Black Sabbath Vol. 4
|Black Sabbath Vol. 4|
|Studio album by Black Sabbath|
|Released||25 September 1972|
|Recorded||May 1972 at Record Plant Studios in Los Angeles, Snowblind/Tomorrow's Dream backing tracks recorded Jan/Feb/March 1972 at Marquee Studios, over-rdubs, mixing, mastering, at Olympic/Trident Studios, UK, June 1972)|
|Producer||Patrick Meehan, Black Sabbath|
|Black Sabbath chronology|
- 1 Recording
- 2 Music and lyrics
- 3 Artwork
- 4 Release and reception
- 5 Track listing
- 6 Cover versions
- 7 Personnel
- 8 Sales accomplishments
- 9 See also
- 10 Notes
- 11 References
In June 1972, Black Sabbath reconvened in Los Angeles to begin work on their fourth album at the Record Plant Studios. The recording process was plagued with problems, many due to substance abuse issues. In the studio, the band regularly had large speaker boxes full of cocaine delivered. While struggling to record the song "Cornucopia" after "sitting in the middle of the room, just doing drugs", Bill Ward feared that he was about to be fired from the band. "I hated the song, there were some patterns that were just horrible", Ward said. "I nailed it in the end, but the reaction I got was the cold shoulder from everybody. It was like 'Well, just go home, you're not being of any use right now.' I felt like I'd blown it, I was about to get fired".
However, the seeds were planted for what would eventually be the demise of the classic Sabbath line-up. As bassist Geezer Butler told Guitar World in 2001: "Yeah, the cocaine had set in. We went out to L.A. and got into a totally different lifestyle. Half the budget went on the coke and the other half went to seeing how long we could stay in the studio... We rented a house in Bel-Air and the debauchery up there was just unbelievable." In the same interview, Ward said: "Yes, Vol. 4 is a great album, but listening to it now, I can see it as a turning point for me, where the alcohol and drugs stopped being fun."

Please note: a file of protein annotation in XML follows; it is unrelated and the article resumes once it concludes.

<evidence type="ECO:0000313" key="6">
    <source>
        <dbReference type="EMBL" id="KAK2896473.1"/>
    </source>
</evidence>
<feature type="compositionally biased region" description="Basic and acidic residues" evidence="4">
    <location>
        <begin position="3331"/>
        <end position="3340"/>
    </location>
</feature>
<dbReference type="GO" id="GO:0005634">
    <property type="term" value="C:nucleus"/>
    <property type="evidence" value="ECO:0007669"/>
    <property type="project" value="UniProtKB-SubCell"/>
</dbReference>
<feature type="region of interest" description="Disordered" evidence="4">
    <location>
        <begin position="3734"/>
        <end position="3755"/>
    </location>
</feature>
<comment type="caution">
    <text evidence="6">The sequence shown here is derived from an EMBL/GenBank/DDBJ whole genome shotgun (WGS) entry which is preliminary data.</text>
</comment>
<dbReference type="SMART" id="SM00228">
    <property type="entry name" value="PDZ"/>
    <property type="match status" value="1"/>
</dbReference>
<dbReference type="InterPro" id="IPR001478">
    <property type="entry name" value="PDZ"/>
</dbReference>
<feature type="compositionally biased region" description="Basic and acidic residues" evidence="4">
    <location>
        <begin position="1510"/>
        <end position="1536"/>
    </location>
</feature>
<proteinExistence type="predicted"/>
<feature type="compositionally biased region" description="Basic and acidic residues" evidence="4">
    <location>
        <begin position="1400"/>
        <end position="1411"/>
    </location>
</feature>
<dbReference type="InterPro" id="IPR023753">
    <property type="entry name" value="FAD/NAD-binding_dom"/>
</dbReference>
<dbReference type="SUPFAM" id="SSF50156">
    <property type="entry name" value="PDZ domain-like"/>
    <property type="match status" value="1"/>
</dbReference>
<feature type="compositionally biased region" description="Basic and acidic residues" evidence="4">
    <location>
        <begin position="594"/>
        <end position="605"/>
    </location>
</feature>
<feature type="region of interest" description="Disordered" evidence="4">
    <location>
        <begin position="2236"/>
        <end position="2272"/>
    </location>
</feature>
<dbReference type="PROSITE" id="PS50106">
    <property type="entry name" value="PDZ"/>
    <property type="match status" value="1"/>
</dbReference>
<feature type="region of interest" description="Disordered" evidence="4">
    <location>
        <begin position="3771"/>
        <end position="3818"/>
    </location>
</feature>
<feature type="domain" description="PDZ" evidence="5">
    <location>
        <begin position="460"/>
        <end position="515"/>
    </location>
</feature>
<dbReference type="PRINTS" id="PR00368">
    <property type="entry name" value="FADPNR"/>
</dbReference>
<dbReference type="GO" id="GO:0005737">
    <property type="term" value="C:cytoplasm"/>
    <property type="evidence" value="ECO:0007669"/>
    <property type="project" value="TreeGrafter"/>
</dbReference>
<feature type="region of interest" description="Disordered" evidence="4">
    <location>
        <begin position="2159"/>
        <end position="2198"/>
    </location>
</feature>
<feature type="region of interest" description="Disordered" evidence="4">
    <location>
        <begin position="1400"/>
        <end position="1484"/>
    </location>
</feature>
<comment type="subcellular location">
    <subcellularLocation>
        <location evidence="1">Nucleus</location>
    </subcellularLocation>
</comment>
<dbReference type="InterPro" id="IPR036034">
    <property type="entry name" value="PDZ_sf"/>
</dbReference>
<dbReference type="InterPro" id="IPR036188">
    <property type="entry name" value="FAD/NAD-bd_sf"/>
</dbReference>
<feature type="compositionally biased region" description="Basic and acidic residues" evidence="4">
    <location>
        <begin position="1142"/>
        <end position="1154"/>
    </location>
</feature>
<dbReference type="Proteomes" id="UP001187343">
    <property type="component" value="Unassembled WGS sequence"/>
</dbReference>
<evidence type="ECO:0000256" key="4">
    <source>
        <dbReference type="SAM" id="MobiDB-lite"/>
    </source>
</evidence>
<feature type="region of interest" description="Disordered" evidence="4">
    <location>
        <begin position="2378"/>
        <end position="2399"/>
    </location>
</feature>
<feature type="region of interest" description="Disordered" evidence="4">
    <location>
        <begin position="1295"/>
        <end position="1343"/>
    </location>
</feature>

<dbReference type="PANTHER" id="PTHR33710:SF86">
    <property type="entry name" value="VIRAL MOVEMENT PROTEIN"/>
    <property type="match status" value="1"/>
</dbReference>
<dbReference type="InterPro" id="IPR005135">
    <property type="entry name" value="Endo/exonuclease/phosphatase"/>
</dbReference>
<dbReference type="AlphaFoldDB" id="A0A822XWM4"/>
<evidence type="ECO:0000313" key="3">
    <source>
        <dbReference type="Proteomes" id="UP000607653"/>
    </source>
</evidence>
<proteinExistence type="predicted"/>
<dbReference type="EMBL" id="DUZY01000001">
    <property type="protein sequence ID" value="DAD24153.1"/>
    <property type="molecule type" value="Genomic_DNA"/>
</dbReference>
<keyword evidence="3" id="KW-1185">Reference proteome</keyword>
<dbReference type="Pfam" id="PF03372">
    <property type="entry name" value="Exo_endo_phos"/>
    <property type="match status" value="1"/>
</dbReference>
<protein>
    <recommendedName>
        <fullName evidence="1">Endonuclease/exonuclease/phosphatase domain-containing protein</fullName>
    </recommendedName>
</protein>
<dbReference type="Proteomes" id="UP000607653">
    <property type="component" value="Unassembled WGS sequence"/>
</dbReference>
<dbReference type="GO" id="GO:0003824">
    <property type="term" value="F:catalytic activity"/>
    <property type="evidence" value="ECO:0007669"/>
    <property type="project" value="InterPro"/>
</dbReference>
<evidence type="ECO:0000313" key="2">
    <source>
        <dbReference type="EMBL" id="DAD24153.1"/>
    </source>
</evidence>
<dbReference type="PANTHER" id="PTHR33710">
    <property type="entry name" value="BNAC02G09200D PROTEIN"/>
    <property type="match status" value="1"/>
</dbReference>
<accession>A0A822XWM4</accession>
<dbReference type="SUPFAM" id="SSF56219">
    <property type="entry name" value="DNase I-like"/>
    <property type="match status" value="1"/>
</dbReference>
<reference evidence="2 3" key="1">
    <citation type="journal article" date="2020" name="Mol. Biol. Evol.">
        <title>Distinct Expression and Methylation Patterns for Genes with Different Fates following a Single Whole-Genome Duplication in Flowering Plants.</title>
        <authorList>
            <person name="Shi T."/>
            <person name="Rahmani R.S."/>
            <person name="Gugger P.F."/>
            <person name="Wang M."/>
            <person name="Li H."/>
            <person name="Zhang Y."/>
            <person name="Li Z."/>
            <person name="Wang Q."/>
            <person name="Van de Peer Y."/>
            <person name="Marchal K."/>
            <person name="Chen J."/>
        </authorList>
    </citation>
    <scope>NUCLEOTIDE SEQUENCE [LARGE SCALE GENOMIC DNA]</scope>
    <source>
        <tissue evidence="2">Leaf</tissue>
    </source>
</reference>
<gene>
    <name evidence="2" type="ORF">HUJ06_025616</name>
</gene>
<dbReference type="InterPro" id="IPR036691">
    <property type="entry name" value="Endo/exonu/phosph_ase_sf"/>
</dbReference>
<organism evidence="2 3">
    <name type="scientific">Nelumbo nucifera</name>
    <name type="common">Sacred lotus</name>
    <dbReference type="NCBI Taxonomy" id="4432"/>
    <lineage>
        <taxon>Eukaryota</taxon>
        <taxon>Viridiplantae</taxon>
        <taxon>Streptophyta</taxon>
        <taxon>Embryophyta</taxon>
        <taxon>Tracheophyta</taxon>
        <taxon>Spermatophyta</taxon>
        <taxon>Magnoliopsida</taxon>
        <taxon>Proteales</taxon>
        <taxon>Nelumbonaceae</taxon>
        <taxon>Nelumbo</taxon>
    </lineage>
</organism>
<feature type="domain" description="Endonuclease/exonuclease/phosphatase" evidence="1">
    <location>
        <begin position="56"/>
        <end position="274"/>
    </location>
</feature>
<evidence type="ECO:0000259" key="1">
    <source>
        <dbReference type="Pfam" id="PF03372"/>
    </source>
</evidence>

Patrick Meehan, the band's then-manager, was listed as co-producer, though his actual involvement in the album's production was minimal at best. Guitarist Tony Iommi handled the majority of the production himself.
The track "FX" came about unexpectedly in the studio. After smoking hashish, the crucifix hanging from Iommi's neck accidentally struck the strings of his guitar and the band took an interest in the odd sound produced. An echo effect was added and the rest of the band proceeded to hit the guitar with various objects to generate odd sound effects. Iommi calls the song "a total joke".
The acoustic guitar instrumental "Laguna Sunrise" is aptly titled. After being up all night and watching the sunrise at Laguna Beach, Iommi composed the track. In the studio, an orchestra was brought in to accompany Iommi's guitar, although the orchestra refused to perform until their parts were properly written out. The same orchestra also performed on the track "Snowblind".
Music and lyrics
Vol. 4 sees Black Sabbath beginning to experiment with the heavy sound they had become known for. Although most of the album's songs are in the band's trademark heavy style, others demonstrate a more sensitive approach which the band had never attempted before. Perhaps the best example of this experimentation can be heard in the song "Changes". Written by Tony Iommi with lyrics composed by Butler, it is entirely in the form of a piano ballad with mellotron. Guitarist Iommi taught himself to play the piano after finding one in the ballroom of the Bel-Air mansion they were renting. It was on this piano that the song "Changes" was composed.
Black Sabbath have been quite candid about their heavy use of cocaine during the making of Vol. 4. Musically, the song "Snowblind" is perhaps the band's most blatant ode to the drug. "Snowblind" was also the album's working title, but Vertigo Records executives were quite reluctant to release an album with such an obvious drug reference as its title. The album's liner notes also thank "the great COKE-cola", another blatant ode to the band's cocaine use.